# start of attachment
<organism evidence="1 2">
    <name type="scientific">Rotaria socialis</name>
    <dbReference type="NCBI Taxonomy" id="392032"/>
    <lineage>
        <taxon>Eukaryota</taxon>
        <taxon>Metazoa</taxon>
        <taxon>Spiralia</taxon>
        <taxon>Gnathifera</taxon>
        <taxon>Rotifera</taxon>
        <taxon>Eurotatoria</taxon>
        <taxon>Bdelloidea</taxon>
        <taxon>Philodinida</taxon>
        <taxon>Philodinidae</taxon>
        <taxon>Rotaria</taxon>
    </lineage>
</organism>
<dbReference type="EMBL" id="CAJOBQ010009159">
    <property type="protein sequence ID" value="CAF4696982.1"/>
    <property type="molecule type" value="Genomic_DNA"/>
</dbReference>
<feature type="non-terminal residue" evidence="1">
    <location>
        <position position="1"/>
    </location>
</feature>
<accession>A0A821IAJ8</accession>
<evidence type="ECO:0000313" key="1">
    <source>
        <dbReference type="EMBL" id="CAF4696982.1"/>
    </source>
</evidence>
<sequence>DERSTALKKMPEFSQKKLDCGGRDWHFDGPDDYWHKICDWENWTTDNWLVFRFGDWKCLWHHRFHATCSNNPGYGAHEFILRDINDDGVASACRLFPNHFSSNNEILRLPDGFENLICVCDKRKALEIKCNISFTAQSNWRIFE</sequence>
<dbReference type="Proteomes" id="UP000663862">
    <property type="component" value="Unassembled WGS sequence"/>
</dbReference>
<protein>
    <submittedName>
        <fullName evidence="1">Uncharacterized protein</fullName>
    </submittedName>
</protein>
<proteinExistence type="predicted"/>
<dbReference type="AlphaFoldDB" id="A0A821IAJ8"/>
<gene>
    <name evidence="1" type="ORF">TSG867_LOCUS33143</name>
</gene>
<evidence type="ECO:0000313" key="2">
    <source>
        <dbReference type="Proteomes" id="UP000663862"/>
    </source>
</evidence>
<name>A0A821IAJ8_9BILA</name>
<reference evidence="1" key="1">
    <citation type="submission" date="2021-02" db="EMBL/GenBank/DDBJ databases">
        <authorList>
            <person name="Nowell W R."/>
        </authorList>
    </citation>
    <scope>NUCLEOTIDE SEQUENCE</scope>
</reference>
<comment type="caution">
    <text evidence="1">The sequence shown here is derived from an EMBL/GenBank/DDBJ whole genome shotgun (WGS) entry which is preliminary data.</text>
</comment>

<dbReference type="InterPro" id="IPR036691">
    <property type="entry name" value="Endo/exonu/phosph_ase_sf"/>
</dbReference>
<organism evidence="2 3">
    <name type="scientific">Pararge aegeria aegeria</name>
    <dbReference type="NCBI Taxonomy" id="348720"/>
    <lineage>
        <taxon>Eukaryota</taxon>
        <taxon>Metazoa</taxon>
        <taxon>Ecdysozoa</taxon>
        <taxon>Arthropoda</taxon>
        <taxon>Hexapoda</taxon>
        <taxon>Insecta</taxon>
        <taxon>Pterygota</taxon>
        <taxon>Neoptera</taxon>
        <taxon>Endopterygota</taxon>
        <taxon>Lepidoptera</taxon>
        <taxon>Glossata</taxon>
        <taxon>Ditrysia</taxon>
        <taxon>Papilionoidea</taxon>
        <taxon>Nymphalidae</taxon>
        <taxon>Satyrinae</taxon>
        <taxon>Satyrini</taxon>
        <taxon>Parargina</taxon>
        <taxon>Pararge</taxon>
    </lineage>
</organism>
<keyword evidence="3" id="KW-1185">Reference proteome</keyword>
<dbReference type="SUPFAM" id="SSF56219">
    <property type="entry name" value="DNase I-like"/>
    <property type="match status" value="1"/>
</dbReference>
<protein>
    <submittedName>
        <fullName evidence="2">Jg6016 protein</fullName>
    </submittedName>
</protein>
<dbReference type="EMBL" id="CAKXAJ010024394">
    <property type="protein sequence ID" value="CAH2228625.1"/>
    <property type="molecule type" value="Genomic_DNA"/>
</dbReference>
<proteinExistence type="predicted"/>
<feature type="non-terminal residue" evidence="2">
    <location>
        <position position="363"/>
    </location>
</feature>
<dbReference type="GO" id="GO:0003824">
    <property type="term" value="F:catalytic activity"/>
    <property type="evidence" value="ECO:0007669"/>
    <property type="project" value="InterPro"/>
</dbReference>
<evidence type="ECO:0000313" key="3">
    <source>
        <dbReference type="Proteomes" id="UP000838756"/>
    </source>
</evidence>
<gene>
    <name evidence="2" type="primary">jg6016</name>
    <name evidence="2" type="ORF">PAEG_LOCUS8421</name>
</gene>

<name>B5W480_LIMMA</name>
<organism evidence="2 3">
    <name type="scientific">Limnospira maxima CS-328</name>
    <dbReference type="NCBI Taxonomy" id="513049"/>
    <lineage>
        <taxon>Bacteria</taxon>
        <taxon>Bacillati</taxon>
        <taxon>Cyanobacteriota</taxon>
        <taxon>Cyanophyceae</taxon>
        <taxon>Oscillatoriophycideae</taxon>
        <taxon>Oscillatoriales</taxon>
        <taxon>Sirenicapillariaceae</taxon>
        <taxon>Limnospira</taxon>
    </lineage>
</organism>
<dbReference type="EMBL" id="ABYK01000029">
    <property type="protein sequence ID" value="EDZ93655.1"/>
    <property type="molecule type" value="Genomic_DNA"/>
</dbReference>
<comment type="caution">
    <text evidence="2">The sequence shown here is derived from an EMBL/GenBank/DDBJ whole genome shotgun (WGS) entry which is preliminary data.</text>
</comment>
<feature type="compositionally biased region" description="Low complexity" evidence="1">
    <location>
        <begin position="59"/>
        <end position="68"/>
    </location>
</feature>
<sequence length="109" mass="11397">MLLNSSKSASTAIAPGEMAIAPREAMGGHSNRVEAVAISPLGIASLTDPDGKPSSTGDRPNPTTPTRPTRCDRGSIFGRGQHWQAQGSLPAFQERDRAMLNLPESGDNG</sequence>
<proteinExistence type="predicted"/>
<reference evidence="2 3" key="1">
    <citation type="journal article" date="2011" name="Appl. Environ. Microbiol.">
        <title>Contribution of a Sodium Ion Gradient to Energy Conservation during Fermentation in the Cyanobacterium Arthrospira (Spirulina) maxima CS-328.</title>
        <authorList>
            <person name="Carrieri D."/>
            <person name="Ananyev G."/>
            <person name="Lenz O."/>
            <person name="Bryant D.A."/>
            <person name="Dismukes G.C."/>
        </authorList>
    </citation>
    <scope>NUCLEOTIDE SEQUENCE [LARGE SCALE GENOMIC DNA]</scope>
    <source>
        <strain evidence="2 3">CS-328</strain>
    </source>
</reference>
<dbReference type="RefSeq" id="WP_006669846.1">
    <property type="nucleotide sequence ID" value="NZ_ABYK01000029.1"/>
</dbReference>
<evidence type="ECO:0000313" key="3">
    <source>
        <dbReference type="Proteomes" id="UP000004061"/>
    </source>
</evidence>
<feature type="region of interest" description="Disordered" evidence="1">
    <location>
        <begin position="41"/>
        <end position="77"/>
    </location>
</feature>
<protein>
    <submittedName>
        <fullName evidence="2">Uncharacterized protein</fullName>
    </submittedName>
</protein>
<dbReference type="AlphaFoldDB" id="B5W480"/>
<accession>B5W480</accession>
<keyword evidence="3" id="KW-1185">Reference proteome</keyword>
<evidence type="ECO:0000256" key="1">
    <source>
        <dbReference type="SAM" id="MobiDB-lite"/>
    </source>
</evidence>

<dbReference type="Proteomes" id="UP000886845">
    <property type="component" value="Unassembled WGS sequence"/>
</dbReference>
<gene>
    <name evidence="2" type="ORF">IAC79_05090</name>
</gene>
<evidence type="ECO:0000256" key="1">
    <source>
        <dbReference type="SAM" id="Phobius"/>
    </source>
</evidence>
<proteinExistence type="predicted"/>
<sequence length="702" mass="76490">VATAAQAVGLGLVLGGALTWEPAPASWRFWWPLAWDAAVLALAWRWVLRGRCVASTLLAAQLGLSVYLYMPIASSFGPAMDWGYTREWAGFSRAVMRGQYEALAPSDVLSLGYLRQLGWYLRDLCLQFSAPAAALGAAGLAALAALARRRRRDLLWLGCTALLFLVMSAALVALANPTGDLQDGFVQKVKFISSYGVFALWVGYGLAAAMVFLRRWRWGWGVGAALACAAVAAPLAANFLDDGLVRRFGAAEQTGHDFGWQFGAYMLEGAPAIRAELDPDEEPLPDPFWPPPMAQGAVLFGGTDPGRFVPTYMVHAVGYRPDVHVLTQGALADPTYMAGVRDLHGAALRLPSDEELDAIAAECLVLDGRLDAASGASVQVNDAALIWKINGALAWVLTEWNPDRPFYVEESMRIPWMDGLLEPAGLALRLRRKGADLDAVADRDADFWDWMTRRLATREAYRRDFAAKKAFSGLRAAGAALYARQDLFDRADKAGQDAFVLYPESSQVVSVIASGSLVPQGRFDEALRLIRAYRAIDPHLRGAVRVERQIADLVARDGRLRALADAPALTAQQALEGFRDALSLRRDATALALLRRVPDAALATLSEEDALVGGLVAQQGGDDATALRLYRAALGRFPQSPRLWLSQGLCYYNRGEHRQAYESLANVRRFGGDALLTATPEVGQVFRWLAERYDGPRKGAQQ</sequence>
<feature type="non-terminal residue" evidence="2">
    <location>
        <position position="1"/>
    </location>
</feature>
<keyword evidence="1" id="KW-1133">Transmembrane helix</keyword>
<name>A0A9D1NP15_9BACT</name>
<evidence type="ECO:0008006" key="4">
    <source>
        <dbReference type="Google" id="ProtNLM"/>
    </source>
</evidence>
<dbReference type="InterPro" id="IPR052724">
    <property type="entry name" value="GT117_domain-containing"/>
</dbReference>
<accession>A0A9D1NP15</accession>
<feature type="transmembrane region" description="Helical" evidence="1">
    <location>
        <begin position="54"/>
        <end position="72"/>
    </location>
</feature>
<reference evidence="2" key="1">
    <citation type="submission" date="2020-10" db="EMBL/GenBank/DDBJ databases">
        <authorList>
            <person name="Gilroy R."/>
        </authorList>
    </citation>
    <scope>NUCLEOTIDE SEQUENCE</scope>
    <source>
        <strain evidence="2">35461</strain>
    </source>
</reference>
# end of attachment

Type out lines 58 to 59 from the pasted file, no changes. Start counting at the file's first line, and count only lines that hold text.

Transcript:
    <scope>NUCLEOTIDE SEQUENCE</scope>
</reference>